When he ran for office in 2020, Scott promised to reduce homicides and non-fatal shootings by 15% every year. According to city police data, homicides overall are down 16% and non-fatal shootings by 21%-- which Scott credits to investments in policing and prevention programs like the Group Violence Reduction Strategy program in West Baltimore. The mayor announced it will expand throughout the city this year.

“Last year, our Group Violence Reduction Strategy pilot in the Western—our most violent police district—produced a 34 percent decrease in homicides and nonfatal shootings by focusing in on residents most at-risk for being involved in gun violence and giving them the choice to take assistance to step away from the life or face the consequences if they do not.”  

Scott also positioned himself as a mayor that stands up to outside forces that threaten the city, noting the city’s lawsuit against the ghost gun manufacturer Polymar. Earlier on Monday Scott joined 152 other mayors across the country to urge congress to take immediate action on gun violence.

Some of the other investments include housing. Scott announced he would be removing owner-occupied homes from this year’s tax sale, for the third year in a row, and $9.7 million for programs geared to drive Black homeownership. The new Middle Neighborhoods Strategy includes the Buy Back the Block initiative, which provides 270 grants for families with school-age children $10,000 to buy (or $20,000 to buy and renovate) homes they already rent.

All of that news had Councilmember Odette Ramos of the 14th district thrilled.

“I'm excited about the work that we continue to do for housing stability, the tax sale piece is important,” she said, adding. “We'll continue working diligently on addressing vacant properties. We're finally got leadership to address this crisis.”

But there was also cautious optimism from the councilmember, many of the investments in housing and elsewhere that the mayor touted as “historic” come from some $641 million in federal American Rescue Act Plan Funds.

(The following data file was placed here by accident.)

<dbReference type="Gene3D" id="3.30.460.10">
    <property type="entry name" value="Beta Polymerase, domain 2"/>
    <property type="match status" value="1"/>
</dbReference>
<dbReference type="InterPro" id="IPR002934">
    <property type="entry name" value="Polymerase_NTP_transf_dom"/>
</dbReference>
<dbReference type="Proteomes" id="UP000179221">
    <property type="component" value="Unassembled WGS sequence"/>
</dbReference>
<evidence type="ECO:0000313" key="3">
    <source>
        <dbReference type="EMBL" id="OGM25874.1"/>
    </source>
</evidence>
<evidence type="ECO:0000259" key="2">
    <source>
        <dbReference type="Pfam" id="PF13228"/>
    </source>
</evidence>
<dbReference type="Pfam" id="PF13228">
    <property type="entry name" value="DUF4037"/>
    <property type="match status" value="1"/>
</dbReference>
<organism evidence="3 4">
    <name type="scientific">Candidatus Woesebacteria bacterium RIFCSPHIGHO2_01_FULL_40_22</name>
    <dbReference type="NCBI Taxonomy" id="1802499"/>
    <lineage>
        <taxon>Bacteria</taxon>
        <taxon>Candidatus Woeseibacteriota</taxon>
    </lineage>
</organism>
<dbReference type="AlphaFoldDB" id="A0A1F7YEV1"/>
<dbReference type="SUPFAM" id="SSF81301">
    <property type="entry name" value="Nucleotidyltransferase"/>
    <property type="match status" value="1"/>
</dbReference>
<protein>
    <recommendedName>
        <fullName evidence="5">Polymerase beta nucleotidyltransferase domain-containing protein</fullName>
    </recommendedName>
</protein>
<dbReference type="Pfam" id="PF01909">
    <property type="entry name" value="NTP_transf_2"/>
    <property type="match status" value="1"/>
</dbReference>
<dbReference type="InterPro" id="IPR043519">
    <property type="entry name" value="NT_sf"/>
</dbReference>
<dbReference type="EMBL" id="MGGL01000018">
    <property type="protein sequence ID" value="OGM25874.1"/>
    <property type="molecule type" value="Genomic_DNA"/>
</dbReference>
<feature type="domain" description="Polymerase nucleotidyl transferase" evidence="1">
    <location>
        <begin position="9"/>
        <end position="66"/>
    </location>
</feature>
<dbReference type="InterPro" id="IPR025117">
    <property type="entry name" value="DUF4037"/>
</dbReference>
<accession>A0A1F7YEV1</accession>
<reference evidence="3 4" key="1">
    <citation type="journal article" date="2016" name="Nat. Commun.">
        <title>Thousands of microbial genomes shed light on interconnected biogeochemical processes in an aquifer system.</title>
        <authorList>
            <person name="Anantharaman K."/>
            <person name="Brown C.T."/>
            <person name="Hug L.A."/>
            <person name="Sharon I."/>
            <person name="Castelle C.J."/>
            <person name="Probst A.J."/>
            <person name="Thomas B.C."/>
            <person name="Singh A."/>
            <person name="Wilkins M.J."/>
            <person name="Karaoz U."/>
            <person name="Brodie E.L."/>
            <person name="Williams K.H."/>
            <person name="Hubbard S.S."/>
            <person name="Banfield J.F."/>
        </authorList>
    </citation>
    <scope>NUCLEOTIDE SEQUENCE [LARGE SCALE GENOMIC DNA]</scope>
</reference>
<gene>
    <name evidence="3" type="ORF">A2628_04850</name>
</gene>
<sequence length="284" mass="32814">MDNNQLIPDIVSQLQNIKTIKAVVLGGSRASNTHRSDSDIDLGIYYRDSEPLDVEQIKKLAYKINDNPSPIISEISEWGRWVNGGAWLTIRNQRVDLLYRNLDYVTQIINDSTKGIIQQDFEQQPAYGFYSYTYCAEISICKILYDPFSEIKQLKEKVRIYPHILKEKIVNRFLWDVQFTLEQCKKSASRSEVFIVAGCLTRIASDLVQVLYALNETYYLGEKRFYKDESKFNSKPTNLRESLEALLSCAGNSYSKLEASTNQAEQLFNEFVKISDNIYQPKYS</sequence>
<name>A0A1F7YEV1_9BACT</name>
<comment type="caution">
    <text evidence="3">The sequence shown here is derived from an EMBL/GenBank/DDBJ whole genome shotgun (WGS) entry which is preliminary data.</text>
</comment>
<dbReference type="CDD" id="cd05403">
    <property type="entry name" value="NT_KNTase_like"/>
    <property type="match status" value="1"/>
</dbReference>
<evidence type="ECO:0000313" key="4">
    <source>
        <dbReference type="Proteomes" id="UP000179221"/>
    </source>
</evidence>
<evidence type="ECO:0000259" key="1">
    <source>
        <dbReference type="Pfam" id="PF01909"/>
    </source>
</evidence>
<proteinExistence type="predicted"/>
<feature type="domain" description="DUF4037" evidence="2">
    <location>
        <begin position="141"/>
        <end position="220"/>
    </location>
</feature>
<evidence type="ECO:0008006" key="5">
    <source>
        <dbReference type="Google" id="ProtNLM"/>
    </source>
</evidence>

“Those are once in a lifetime,” said Ramos. The challenge will be keeping the proposed programs and investments sustainable, she said.

During a noisy reception, amidst singing and dancing, City Council President Nick Mosby shared similar concerns.

“I was very, vocal very early on about ARPA about the importance of focusing the money on generational change like identifying one or two or three big things as opposed to sprinkling the money and dissipating it on multiple different organizations,” said Mosby. “The mayor clearly took his pathway for it and he doubled down on it today… I’m excited to see what those key performance indicators and return on investments will be in the future.”

Mayor Scott also announced a $15 minimum wage for all city jobs and that they would be lifting some of the college degree requirements to make those jobs more widely accessible.

Last, but certainly not least, Mayor Scott promised weekly recycling would be restored by the first quarter of 2024, although that could be as late as March of next year.

Emily is a general assignment news reporter for WYPR.